A rock suddenly materialized, apparently out of nothing, in front of the Mars Opportunity rover, and that comes straight from lead mission scientist, Steve Squires. The announcement came Thursday night at a press conference celebrating the Twin Mars Rovers' 10th anniversary on the Red Planet.
Speaking on the event, Squires said that “we were absolutely startled” at the appearance of the rock, which, somehow, just popped up in front of the rover sometime between sol (Martian equal to 'day') 3528 and 3540.
The surprise rock was promptly named “Pinnacle Island.” So, where did it come from, anyway?
According to Squires, there are two possibilities. First, a nearby meteor impact, which could have sent the rock flying, only to land just in front of the rover. The other option: the rover itself could have moved the rock as it maneuvered. According to Squires, the team is leaning toward the latter option, blaming a 'chattering' wheel, which could have propelled the the rock into the rover's field of view.
The rover team was quick to make a opportunity (no pun intended) of this unexpected visitor, announcing plans to drill into the rock, whose underside is facing upward for, perhaps, the first time in billions of years.
Squires later added that the team will investigate where the rock possibly came from for a few more days before moving on to more pressing scientific issues.
For Opportunity and the team controlling it, this is just the latest stroke of luck in the mission.
Launched for the Red Planet in 2003, a time which coincided with the closest Earth-Mars approach in thousands of years, Opportunity, along with its twin rover, Spirit, started their journey through space in the hopes of fulfilling a planetary scientist's dream of a large, long-lived, roving vehicle that was to serve as a mobile science platform. In the mission statement, Opportunity and Spirit were given a 90 day life estimate.
That was at the rovers' arrival in January, 2004.
Their initial mission to look for signs of water on Mars completed within the 90 day time frame, both rovers were still going strong. So, officially living on borrowed time, NASA scientists decided to try and get as much out of the rovers as possible before they too went the way of Pathfinder/Sojourner, Viking, and all the other Mars missions.
Needless to say, the rovers did not disappoint, with their findings completely reshaping our knowledge of the Red Planet.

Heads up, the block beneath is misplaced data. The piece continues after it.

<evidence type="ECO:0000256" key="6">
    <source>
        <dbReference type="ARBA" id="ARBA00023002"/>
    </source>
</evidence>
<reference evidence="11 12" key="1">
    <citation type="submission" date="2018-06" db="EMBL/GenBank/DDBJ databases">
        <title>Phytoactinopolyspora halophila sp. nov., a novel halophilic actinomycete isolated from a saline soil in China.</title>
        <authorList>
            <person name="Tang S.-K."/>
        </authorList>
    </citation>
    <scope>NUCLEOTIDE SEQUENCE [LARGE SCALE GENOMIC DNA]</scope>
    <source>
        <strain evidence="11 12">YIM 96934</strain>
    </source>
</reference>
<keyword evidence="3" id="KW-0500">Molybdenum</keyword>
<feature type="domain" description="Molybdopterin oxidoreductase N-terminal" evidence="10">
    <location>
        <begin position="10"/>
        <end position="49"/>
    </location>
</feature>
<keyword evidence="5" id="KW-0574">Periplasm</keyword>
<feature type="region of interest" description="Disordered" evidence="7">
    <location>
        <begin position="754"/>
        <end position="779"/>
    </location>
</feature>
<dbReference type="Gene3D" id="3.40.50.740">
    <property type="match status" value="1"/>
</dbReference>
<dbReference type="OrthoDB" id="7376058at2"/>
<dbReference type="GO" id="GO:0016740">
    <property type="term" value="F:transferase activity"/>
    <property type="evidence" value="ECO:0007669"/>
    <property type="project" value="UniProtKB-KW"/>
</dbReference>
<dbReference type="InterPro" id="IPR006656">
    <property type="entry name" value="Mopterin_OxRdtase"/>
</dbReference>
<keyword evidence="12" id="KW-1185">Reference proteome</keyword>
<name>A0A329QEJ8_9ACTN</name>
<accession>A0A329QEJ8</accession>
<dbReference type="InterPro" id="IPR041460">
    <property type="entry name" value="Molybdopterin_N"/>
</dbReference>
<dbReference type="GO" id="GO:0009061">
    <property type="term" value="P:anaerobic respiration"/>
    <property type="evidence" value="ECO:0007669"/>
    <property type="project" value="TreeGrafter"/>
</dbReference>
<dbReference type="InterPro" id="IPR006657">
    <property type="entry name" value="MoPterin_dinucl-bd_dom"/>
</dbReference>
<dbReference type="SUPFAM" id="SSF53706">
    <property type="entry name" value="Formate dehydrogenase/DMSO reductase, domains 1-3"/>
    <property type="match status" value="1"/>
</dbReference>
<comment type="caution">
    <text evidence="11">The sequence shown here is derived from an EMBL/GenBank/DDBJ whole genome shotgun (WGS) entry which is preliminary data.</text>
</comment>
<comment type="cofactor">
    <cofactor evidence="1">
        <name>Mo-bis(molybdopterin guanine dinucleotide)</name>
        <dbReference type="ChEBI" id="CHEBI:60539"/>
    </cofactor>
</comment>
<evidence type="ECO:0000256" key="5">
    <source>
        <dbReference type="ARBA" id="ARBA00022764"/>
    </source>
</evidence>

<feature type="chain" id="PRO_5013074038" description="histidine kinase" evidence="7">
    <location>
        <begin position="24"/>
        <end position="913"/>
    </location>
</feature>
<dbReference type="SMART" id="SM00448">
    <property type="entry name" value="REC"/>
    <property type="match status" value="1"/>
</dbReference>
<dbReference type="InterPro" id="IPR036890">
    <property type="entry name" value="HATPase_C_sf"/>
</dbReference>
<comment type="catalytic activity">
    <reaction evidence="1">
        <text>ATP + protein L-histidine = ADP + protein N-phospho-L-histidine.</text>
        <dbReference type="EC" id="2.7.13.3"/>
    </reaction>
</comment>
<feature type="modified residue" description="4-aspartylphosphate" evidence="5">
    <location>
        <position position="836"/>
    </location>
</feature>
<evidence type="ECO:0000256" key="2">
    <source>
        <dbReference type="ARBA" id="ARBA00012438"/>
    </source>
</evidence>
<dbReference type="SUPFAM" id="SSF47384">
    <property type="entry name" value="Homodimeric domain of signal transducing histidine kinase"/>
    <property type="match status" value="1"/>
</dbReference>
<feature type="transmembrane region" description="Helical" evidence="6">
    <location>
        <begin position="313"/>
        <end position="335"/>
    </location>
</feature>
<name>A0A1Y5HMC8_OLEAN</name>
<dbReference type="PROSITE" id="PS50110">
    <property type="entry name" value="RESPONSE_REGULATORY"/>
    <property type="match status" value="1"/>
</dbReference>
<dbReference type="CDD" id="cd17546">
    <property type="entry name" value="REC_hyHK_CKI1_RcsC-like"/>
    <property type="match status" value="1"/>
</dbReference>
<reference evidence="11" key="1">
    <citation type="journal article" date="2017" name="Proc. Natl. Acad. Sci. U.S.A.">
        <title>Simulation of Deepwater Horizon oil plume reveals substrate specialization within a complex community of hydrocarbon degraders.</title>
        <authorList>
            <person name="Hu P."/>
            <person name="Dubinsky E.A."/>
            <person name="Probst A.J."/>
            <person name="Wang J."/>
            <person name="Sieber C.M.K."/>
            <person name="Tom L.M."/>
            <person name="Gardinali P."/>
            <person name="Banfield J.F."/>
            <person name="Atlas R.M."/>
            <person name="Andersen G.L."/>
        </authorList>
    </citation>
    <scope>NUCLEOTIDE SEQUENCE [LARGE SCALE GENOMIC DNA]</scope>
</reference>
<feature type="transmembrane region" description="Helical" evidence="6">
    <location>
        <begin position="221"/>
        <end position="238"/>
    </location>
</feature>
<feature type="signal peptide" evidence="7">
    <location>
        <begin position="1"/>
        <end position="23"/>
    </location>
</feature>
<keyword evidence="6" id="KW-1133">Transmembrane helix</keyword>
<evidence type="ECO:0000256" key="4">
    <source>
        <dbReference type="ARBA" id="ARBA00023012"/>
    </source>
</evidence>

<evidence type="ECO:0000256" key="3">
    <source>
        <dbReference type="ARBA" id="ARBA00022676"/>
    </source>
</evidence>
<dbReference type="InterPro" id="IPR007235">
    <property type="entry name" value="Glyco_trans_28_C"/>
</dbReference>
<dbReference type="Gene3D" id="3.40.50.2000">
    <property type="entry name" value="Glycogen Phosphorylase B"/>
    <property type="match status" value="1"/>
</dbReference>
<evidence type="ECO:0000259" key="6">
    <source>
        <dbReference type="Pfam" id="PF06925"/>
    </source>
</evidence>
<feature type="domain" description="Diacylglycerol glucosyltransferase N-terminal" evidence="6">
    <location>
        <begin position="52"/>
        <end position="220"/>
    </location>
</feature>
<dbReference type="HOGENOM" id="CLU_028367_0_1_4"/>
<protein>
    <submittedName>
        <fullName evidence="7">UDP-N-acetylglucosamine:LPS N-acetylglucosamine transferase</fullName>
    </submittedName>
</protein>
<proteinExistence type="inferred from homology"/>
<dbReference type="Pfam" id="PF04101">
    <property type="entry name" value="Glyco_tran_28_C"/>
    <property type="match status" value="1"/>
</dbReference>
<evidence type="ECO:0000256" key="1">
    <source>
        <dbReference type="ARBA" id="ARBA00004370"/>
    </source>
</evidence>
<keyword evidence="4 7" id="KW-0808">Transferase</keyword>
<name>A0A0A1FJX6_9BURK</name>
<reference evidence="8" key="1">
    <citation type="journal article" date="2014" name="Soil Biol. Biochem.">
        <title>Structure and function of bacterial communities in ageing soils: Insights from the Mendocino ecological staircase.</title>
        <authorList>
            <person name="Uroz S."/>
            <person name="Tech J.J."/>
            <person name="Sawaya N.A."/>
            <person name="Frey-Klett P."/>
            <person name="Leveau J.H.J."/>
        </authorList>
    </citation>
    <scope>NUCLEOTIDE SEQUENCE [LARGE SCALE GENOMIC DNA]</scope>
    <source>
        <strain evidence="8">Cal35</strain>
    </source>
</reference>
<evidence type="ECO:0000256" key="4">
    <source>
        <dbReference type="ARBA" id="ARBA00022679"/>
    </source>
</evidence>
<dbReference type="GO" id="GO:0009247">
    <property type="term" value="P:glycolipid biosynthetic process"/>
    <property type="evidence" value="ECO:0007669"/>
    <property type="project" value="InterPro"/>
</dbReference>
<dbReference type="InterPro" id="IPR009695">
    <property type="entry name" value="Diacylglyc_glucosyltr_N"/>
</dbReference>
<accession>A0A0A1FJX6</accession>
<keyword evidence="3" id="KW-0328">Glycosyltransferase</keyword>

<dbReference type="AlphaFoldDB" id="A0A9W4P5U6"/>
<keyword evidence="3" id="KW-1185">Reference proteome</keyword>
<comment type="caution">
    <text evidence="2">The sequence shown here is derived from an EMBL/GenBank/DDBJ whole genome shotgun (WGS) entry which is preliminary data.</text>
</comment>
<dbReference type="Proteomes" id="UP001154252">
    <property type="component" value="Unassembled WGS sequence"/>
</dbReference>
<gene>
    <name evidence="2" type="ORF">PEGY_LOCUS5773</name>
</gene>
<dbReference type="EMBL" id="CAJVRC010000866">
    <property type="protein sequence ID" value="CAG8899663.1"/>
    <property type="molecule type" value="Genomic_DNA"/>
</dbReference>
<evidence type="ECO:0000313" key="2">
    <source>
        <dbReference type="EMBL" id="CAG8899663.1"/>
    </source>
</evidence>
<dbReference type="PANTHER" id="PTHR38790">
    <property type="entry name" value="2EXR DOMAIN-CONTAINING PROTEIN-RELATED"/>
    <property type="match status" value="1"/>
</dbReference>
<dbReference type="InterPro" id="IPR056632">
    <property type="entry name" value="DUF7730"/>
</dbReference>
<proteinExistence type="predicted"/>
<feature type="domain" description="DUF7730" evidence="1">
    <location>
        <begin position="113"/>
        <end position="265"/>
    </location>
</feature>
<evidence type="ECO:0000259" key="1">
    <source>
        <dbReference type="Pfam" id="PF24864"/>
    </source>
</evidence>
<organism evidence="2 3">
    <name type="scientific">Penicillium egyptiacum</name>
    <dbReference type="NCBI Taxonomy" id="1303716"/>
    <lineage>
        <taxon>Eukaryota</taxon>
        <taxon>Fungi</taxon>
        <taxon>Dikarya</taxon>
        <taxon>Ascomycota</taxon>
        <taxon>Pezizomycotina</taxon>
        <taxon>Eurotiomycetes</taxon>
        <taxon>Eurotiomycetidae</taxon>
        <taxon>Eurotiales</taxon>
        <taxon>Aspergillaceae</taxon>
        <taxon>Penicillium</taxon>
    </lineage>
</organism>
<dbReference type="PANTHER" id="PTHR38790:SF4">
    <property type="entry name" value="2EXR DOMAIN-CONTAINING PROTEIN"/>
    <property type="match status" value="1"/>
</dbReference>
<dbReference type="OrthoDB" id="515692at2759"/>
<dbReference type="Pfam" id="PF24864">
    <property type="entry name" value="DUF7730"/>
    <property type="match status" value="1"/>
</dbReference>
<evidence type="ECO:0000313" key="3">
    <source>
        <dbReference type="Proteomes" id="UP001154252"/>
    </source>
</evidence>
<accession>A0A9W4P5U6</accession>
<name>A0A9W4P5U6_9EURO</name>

Unfortunately for Spirit, things started to turn rocky on March 13, 2006 when one of the rover's front wheels became immobilized. Being a front wheel, mission control simply turned Spirit around and drove it backwards for 3 years, during which it continued its mission. However, while the stuck wheel was a minor inconvenience, things turned serious on May 1, 2009, when Spirit got stuck in Martian sand. After months of trying to extricate the rover, NASA declared that Spirit would serve as a stationary science lab in January, 2010. Unfortunately, the rover's solar panels were not orientated toward the Sun in the best possible angle, which meant that power would be a problem. Then, on March 22, 2010, all transmissions from the rover ceased as Martian winter arrived. The rover was finally declared dead the following year.
As for Opportunity, things could not be more different. Thanks to its location in a region closer to the Martian equator, Opportunity has been able to avoid the more severe polar winters that, in all probability, doomed its twin. To date, Opportunity has driven nearly 23 miles across Mars, and, according to NASA, is still going strong, climbing a hill known as Solander Point, in the hopes of finding the oldest as-yet discovered Martian rocks, which will provide all the more opportunity (no pun, again) to, hopefully, study the oldest rocks yet observed on Mars.
For the record, Opportunity will celebrate its 10th year on Mars on January 25.
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